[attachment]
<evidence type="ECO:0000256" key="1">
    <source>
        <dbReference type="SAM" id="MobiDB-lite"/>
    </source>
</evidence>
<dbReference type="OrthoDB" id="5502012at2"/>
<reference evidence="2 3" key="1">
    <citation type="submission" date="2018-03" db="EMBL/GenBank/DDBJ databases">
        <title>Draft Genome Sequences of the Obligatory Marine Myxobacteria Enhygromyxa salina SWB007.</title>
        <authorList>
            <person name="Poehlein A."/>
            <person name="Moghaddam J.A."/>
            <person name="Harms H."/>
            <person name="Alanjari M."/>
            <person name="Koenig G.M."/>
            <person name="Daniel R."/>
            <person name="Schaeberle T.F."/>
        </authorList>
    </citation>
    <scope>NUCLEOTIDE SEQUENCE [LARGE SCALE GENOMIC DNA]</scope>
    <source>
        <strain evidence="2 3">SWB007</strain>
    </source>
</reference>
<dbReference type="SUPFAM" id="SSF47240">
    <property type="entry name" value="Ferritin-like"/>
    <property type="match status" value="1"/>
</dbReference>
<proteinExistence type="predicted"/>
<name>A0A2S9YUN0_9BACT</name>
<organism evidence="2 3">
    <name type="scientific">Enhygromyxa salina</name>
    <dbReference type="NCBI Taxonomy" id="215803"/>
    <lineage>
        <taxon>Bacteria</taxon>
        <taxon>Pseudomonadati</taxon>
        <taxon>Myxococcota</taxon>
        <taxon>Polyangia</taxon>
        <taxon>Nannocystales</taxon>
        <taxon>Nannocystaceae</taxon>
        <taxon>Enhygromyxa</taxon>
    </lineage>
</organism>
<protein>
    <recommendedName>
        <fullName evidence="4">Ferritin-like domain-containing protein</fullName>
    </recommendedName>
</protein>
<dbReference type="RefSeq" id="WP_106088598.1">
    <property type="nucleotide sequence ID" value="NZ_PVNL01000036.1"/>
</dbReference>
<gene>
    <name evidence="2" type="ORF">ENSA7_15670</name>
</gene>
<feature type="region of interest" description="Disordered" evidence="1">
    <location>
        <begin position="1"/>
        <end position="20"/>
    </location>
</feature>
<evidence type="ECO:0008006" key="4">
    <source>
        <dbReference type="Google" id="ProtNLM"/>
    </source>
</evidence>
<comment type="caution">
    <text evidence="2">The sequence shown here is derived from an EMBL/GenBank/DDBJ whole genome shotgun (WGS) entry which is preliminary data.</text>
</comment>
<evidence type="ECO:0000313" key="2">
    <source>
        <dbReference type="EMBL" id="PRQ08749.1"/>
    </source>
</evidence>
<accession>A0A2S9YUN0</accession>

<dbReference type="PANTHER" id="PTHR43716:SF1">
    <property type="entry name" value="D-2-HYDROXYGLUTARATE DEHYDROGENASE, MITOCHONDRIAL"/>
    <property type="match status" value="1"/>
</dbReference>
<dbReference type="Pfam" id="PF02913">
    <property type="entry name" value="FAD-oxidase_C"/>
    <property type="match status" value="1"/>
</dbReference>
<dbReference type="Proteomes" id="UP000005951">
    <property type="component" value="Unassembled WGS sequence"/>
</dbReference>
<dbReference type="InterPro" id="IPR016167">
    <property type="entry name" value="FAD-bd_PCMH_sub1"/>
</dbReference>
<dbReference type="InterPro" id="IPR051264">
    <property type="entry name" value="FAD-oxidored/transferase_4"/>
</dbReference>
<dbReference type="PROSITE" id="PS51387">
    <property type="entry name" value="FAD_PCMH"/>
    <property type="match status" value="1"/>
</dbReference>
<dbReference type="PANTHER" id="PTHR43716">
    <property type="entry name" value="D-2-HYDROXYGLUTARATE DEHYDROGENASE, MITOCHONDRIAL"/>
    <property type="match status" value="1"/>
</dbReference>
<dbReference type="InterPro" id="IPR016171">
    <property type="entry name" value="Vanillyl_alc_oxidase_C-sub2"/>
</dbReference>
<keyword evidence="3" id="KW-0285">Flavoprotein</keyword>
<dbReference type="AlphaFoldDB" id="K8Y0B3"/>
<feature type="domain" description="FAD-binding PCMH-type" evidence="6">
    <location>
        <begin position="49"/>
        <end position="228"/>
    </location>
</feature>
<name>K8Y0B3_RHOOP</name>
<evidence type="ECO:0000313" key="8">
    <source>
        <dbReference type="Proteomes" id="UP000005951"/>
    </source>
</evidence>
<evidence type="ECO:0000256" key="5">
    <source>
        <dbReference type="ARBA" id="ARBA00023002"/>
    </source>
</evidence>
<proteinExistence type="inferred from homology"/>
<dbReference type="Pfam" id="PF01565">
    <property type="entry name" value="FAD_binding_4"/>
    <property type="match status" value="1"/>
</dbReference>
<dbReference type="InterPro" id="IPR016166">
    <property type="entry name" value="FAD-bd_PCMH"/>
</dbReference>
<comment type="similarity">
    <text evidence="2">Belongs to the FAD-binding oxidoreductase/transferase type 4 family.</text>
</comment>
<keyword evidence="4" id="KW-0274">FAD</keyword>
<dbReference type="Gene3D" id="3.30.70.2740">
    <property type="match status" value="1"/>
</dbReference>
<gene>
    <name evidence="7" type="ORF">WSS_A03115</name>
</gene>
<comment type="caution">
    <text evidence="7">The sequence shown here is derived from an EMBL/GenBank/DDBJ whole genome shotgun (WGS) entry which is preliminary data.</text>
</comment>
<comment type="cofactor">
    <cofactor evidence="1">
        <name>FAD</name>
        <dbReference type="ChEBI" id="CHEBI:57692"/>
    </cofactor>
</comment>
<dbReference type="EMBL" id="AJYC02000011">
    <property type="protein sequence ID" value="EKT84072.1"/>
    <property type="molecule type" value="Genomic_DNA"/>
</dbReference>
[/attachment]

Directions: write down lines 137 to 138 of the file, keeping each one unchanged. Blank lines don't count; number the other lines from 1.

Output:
<gene>
    <name evidence="7" type="ORF">WSS_A03115</name>